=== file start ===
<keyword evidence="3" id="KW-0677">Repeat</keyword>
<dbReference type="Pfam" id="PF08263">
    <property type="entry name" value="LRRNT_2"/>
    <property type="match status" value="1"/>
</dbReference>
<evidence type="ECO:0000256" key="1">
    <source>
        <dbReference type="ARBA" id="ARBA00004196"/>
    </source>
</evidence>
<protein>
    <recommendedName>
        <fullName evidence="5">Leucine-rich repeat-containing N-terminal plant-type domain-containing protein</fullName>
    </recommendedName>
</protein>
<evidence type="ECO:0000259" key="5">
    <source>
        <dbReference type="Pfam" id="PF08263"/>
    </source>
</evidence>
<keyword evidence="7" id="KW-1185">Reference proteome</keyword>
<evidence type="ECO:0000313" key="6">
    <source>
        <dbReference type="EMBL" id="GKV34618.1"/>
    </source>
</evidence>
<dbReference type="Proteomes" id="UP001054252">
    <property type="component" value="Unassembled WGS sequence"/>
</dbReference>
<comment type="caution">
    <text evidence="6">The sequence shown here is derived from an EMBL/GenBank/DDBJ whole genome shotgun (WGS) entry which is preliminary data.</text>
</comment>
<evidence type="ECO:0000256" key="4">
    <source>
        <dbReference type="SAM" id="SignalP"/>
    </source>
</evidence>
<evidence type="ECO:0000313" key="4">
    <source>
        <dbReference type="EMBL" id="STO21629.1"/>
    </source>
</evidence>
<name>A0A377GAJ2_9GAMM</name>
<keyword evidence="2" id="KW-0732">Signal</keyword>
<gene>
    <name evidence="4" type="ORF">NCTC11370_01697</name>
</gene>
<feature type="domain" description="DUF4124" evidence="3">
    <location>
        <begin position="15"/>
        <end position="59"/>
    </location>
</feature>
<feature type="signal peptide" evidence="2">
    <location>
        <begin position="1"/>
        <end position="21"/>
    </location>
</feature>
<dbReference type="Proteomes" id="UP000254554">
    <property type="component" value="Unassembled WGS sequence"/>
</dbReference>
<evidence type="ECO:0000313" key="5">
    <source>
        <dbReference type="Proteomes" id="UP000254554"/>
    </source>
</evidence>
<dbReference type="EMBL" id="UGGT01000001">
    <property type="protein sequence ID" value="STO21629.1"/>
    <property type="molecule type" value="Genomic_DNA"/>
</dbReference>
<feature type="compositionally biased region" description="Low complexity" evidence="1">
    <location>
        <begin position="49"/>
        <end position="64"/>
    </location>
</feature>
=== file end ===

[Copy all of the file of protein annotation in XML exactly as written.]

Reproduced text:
<keyword evidence="3" id="KW-0677">Repeat</keyword>
<dbReference type="Pfam" id="PF08263">
    <property type="entry name" value="LRRNT_2"/>
    <property type="match status" value="1"/>
</dbReference>
<evidence type="ECO:0000256" key="1">
    <source>
        <dbReference type="ARBA" id="ARBA00004196"/>
    </source>
</evidence>
<protein>
    <recommendedName>
        <fullName evidence="5">Leucine-rich repeat-containing N-terminal plant-type domain-containing protein</fullName>
    </recommendedName>
</protein>
<evidence type="ECO:0000259" key="5">
    <source>
        <dbReference type="Pfam" id="PF08263"/>
    </source>
</evidence>
<keyword evidence="7" id="KW-1185">Reference proteome</keyword>
<evidence type="ECO:0000313" key="6">
    <source>
        <dbReference type="EMBL" id="GKV34618.1"/>
    </source>
</evidence>
<dbReference type="Proteomes" id="UP001054252">
    <property type="component" value="Unassembled WGS sequence"/>
</dbReference>
<comment type="caution">
    <text evidence="6">The sequence shown here is derived from an EMBL/GenBank/DDBJ whole genome shotgun (WGS) entry which is preliminary data.</text>
</comment>
<evidence type="ECO:0000256" key="4">
    <source>
        <dbReference type="SAM" id="SignalP"/>
    </source>
</evidence>
<evidence type="ECO:0000313" key="4">
    <source>
        <dbReference type="EMBL" id="STO21629.1"/>
    </source>
</evidence>
<name>A0A377GAJ2_9GAMM</name>
<keyword evidence="2" id="KW-0732">Signal</keyword>
<gene>
    <name evidence="4" type="ORF">NCTC11370_01697</name>
</gene>
<feature type="domain" description="DUF4124" evidence="3">
    <location>
        <begin position="15"/>
        <end position="59"/>
    </location>
</feature>
<feature type="signal peptide" evidence="2">
    <location>
        <begin position="1"/>
        <end position="21"/>
    </location>
</feature>
<dbReference type="Proteomes" id="UP000254554">
    <property type="component" value="Unassembled WGS sequence"/>
</dbReference>
<evidence type="ECO:0000313" key="5">
    <source>
        <dbReference type="Proteomes" id="UP000254554"/>
    </source>
</evidence>
<dbReference type="EMBL" id="UGGT01000001">
    <property type="protein sequence ID" value="STO21629.1"/>
    <property type="molecule type" value="Genomic_DNA"/>
</dbReference>
<feature type="compositionally biased region" description="Low complexity" evidence="1">
    <location>
        <begin position="49"/>
        <end position="64"/>
    </location>
</feature>